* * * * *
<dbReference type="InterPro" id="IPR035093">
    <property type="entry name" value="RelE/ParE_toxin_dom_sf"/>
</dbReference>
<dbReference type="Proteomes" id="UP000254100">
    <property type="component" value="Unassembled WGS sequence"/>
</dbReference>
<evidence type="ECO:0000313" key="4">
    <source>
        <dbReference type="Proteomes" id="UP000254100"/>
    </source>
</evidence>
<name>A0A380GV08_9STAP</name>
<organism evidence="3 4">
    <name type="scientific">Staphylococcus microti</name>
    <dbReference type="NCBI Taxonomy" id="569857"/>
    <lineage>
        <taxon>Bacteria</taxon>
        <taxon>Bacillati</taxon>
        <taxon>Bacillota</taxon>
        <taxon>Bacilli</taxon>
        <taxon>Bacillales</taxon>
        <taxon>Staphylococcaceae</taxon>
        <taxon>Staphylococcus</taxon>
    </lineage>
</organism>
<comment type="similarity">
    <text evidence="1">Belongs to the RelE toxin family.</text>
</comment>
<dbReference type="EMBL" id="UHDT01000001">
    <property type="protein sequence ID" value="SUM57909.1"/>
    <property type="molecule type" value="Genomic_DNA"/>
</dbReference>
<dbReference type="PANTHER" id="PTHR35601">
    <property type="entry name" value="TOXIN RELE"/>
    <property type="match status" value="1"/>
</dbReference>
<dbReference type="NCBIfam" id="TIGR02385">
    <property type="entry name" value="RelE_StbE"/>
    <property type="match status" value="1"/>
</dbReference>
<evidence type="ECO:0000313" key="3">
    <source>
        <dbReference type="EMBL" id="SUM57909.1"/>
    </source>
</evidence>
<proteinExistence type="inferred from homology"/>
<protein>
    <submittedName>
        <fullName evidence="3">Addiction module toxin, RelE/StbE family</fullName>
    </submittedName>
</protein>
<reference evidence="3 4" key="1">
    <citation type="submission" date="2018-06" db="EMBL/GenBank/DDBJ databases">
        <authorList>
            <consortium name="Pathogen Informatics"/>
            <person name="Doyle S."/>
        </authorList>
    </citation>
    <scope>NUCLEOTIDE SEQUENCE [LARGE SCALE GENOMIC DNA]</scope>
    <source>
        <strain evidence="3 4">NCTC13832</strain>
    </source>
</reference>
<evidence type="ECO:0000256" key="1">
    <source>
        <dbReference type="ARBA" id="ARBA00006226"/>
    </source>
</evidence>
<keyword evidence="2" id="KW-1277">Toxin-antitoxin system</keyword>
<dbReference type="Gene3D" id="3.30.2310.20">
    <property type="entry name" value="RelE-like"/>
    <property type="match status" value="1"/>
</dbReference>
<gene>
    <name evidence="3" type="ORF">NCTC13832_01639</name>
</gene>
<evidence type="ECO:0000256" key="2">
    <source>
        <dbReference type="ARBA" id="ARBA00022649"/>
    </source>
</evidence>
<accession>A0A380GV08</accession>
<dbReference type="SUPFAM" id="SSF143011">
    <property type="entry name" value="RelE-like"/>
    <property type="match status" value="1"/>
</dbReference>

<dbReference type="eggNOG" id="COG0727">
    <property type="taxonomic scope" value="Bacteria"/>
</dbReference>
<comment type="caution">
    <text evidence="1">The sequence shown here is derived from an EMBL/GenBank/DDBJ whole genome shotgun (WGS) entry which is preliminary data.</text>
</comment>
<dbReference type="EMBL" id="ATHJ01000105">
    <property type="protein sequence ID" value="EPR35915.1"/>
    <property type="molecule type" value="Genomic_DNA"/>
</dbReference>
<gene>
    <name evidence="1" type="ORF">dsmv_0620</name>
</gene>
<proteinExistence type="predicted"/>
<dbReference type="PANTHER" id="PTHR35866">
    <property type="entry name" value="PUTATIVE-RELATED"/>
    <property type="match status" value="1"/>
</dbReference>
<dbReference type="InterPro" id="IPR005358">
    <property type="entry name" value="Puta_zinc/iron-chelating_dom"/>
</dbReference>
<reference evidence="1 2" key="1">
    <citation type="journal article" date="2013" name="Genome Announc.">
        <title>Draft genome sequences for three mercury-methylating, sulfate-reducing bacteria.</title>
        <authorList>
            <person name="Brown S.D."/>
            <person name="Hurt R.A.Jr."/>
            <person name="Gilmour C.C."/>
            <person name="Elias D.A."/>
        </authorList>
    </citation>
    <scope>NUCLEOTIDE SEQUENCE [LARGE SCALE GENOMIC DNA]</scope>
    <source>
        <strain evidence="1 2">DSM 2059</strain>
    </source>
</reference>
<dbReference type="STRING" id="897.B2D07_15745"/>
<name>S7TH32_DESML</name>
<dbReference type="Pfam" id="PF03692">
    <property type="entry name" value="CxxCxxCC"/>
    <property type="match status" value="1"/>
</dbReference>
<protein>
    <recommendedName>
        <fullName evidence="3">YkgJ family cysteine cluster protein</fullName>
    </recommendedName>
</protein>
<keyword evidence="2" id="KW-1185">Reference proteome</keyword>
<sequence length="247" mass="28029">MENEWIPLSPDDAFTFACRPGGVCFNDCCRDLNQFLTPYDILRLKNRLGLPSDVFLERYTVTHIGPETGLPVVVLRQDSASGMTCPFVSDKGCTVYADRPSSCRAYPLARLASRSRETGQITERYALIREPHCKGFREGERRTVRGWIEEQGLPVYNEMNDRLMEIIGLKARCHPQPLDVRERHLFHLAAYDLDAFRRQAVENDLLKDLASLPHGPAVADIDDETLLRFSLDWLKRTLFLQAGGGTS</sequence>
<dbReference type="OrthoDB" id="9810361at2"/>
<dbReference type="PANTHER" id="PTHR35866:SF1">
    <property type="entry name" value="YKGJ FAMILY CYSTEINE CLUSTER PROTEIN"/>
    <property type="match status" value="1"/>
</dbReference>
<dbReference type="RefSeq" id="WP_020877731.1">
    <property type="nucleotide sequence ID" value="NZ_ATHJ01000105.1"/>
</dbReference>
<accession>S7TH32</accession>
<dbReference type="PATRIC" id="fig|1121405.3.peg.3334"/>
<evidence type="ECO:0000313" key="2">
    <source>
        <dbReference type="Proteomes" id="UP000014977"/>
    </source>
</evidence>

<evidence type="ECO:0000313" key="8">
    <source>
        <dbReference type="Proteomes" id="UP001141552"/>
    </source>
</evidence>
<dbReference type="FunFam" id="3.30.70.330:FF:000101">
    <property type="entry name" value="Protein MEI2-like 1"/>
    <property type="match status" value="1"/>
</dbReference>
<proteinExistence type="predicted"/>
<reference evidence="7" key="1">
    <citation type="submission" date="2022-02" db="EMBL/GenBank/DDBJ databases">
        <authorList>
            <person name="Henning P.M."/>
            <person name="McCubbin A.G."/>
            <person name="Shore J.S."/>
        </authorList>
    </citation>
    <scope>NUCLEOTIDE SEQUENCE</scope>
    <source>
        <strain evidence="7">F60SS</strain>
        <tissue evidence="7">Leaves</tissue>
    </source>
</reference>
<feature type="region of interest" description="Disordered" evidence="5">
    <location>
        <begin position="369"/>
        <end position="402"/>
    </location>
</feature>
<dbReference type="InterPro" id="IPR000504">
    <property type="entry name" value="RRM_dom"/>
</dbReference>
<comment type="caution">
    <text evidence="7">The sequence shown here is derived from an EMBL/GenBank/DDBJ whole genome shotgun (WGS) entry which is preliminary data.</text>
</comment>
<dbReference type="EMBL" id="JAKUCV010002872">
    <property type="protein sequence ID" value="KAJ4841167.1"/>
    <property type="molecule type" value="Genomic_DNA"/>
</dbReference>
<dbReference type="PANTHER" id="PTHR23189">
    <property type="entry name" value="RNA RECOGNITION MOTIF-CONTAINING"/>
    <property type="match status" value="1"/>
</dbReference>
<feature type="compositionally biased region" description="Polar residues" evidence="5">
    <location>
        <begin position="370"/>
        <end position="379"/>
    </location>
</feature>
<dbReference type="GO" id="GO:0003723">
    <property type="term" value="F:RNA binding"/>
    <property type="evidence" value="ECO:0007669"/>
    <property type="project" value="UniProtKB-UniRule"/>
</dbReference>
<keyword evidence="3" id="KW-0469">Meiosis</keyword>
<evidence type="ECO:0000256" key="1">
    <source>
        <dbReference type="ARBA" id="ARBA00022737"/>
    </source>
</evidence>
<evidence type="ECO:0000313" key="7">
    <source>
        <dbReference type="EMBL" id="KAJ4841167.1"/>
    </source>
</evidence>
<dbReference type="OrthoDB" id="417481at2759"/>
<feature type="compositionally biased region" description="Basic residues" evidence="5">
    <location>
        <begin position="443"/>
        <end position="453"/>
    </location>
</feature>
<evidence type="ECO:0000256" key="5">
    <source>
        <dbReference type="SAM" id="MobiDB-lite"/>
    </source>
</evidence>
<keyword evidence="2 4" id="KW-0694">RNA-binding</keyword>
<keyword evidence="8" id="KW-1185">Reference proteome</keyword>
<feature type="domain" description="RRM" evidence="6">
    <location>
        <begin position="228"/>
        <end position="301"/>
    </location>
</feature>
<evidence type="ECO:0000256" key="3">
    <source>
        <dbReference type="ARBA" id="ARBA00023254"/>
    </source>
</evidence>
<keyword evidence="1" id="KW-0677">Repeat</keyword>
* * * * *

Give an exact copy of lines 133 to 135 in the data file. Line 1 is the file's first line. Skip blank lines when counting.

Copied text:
</protein>
<keyword evidence="2" id="KW-1185">Reference proteome</keyword>
<sequence length="247" mass="28029">MENEWIPLSPDDAFTFACRPGGVCFNDCCRDLNQFLTPYDILRLKNRLGLPSDVFLERYTVTHIGPETGLPVVVLRQDSASGMTCPFVSDKGCTVYADRPSSCRAYPLARLASRSRETGQITERYALIREPHCKGFREGERRTVRGWIEEQGLPVYNEMNDRLMEIIGLKARCHPQPLDVRERHLFHLAAYDLDAFRRQAVENDLLKDLASLPHGPAVADIDDETLLRFSLDWLKRTLFLQAGGGTS</sequence>